Department of English Department at admu.edu.ph
Thu Mar 4 10:37:19 PHT 2004





Reconstituting Americans in the Philippines
"Within the Revenue Clause"
Valmonte v. INS (1998)


The lecture explores the issues and implications of the Valmonte v INS case 
for Filipinos and American "nationals" past and present.  Decided by the 
Second Circuit in 1998, Valmonte v INS involves a Filipino plaintiff, born 
during the Philippine Commonwealth era, who claimed automatic U.S. citizenship 
based on the equal protection and citizenship clauses of the 14th amendment 
extending to the territory.  The Constitutional tensions inherent in the 
creation of the "unincorporated territory" at the turn of the century are 
revisited domestically in this immigration case.  In this and other 
immigration cases involving native Filipinos born during the territorial 
period, the Courts have always deferred to Congressional plenary powers on 
questions of immigration and citizenship. The Philippines and other US 
territories may be found right in the beginning of the Constitution in Article 
I, Section 4, after a semicolon "within the revenue clause": "but all Duties, 
Imposts and Excises shall be uniform throughout the United States."  In truth, 
the Philippines exists in the erasure and disappearance of this clause in 
decisions involving Filipinos born during the US Territorial period claiming 
their right to citizenship.  Court decisions have relied on this clause and 
its displacement to effectively suspend and cast the Filipino's citizenship 
status at bay--outside the American family. Recent legal scholarship on 
citizenship and U.S. resident subject's rights has begun to explore limits the 
Constitution places on these powers and definitions of alien, citizenship and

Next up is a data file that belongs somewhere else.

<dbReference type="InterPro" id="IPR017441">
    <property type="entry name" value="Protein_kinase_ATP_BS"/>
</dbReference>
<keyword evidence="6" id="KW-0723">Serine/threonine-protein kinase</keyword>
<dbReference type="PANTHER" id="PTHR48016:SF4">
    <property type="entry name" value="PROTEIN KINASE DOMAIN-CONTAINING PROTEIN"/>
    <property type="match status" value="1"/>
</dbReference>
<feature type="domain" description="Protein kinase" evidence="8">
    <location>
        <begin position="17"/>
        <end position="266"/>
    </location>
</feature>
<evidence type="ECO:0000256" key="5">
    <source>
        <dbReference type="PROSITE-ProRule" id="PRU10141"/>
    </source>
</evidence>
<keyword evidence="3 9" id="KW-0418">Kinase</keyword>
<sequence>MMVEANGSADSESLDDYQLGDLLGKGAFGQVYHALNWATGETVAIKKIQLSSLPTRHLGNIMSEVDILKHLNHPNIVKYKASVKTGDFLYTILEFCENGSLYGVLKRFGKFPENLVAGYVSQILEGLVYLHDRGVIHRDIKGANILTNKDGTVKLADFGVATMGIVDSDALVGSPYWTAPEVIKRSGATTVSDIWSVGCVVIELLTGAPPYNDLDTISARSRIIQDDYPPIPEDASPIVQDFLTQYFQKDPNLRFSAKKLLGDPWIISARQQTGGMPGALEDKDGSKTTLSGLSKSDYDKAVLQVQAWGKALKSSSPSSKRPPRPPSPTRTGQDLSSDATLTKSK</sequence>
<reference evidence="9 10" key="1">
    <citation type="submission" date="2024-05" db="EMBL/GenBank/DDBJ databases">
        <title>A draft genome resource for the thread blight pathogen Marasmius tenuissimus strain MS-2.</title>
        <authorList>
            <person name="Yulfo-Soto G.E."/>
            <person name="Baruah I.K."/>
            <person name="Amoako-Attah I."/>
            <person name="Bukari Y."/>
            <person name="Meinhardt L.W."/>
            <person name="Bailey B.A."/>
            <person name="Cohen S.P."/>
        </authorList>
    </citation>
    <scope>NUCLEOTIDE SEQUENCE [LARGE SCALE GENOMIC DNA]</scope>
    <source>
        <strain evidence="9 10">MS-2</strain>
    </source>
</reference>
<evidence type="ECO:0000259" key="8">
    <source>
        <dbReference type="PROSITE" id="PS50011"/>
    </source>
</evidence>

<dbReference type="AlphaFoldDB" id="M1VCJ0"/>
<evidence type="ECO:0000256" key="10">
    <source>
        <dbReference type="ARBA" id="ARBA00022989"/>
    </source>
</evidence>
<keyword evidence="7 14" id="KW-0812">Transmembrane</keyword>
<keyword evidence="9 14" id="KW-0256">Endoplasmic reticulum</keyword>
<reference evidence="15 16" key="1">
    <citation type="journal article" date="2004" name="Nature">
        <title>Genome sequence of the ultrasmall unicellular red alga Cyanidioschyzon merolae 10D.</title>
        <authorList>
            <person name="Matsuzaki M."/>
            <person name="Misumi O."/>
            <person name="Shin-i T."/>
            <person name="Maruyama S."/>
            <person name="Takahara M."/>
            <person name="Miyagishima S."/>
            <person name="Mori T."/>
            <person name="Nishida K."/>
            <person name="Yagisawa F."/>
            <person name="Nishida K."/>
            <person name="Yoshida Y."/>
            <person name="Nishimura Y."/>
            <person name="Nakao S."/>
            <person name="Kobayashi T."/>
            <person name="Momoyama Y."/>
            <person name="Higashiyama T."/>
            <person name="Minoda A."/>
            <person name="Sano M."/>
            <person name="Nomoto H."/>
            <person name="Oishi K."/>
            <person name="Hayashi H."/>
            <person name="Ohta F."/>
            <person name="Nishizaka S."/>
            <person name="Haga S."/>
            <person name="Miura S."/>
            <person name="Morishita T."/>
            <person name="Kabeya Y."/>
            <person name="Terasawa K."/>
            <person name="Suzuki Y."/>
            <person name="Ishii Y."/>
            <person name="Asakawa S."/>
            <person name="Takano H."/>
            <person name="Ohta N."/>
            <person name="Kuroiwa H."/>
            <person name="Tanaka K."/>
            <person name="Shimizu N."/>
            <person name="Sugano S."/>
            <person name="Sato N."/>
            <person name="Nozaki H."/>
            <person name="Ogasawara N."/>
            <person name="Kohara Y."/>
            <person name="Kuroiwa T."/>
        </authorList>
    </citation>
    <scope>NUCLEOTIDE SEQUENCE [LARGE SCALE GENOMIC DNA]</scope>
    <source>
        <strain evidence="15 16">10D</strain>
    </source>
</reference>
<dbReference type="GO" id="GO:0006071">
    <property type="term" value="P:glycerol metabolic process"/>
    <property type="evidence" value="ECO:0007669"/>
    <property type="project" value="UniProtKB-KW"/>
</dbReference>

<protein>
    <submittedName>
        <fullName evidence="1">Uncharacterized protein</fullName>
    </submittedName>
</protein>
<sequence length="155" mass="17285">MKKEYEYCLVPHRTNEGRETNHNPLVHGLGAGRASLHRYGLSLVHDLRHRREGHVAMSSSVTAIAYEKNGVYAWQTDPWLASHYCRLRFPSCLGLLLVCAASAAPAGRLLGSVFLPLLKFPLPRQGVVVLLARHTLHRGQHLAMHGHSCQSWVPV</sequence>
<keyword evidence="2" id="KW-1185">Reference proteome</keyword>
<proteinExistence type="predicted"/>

national.  The courts have tended to appeal to Downes v Bidwell, one of the 
Insular Cases, involving a revenue clause to interpret the 14th Amendment 
citizenship clause.  The judicial branch has not performed its duty to review 
Congressional action on citizenship for nationals, and neither has it 
addressed the meaning of the citizenship clause of the Amendment "in these 
United States" to include "the United States of America, Philippine Islands" 
during the colonial period.


5 March 2004, Friday
4:30-6:00 P.M.
Conference Room
Horacio Dela Costa Bldg. G/F

Dr. Allan Isaac is Assistant Professor of English at Wesleyan University in 
Connecticut. He teaches courses in American Studies, Law, Race and Literature, 
Asian American and Postcolonial Studies. He is currently a Fulbright U.S. 
Scholar in Manila and a Visiting Professor at De La Salle University. His 
forthcoming book is entitled American Tropics: U.S. Imperial Grammar and the 
American Postcolonial Imagination (University of Minnesota Press). 

Department of English
School of Humanities
Ateneo de Manila University
Katipunan Road, Loyola Heights,
Quezon City 1108 Metro Manila

More information about the Blueboard mailing list